German researcher Karina Theurer says Germany has a legal obligation to engage in direct negotiations on reparations for its colonial atrocities.
Theurer in her recently published research paper ‘Minimum Legal Standards in Reparation Processes for Colonial Crimes: The Case of Namibia and Germany’ says this argument is grounded in ethical principles.
“This legal obligation can be derived from ethical principles, the racist dehumanisation itself, or the basic principles of equality and human dignity, which require a transformation of international law towards these guarantees,” she wrote.
In her paper, Theurer stresses the importance of reframing reparations for Germany’s genocide on the Nama and Herero communities between 1904 and 1908 beyond mere financial compensation.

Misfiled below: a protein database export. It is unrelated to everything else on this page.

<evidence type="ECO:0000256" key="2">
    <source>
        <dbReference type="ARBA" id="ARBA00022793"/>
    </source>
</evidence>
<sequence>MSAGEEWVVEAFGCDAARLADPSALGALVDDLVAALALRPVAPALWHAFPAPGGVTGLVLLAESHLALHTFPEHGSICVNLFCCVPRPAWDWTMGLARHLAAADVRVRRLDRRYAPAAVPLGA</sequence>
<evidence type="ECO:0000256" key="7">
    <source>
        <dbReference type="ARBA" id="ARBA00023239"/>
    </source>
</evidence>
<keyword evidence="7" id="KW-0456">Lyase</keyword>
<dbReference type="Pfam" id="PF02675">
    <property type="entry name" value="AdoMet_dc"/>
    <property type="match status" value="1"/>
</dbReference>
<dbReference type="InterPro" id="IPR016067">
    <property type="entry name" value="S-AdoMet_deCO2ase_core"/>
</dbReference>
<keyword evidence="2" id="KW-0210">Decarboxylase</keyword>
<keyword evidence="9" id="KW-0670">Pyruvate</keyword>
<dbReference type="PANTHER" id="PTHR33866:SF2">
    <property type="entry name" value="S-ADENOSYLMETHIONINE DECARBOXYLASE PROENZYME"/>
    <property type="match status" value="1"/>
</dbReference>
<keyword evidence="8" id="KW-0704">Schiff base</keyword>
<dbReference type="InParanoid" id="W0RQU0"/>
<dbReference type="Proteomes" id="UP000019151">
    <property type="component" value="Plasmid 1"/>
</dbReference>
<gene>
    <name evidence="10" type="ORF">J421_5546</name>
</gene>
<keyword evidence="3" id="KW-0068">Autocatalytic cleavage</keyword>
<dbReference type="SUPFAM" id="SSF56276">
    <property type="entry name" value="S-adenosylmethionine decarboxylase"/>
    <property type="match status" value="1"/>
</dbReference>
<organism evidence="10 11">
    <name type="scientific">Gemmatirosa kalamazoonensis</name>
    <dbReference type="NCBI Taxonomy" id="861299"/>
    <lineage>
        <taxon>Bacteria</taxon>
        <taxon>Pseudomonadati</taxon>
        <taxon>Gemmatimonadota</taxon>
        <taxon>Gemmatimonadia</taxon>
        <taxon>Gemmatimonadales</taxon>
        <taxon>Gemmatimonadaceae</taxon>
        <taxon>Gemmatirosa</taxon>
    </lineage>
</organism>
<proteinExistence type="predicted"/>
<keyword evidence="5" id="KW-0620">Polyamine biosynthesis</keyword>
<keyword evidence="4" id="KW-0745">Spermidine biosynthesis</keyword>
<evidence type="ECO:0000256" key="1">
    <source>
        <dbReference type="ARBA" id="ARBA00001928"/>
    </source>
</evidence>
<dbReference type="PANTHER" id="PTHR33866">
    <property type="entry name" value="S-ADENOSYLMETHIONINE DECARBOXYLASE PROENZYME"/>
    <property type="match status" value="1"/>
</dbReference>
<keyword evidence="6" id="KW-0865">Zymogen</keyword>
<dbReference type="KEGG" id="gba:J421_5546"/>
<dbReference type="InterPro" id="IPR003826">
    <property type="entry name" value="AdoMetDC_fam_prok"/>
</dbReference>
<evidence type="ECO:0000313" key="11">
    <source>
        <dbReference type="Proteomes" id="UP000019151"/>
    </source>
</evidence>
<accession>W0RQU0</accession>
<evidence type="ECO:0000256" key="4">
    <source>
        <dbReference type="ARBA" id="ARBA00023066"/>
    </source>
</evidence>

Instead, she advocates for perceiving reparations as affirmative actions aimed at dismantling transgenerational social, cultural, political, and economic exclusion, effectively confronting the enduring legacy of colonial racism ingrained in legal frameworks.
“Participants in these negotiations can be the independent states, but for sure need to be the self-elected representatives of the affected communities in accordance with international customary law,” Theurer said.
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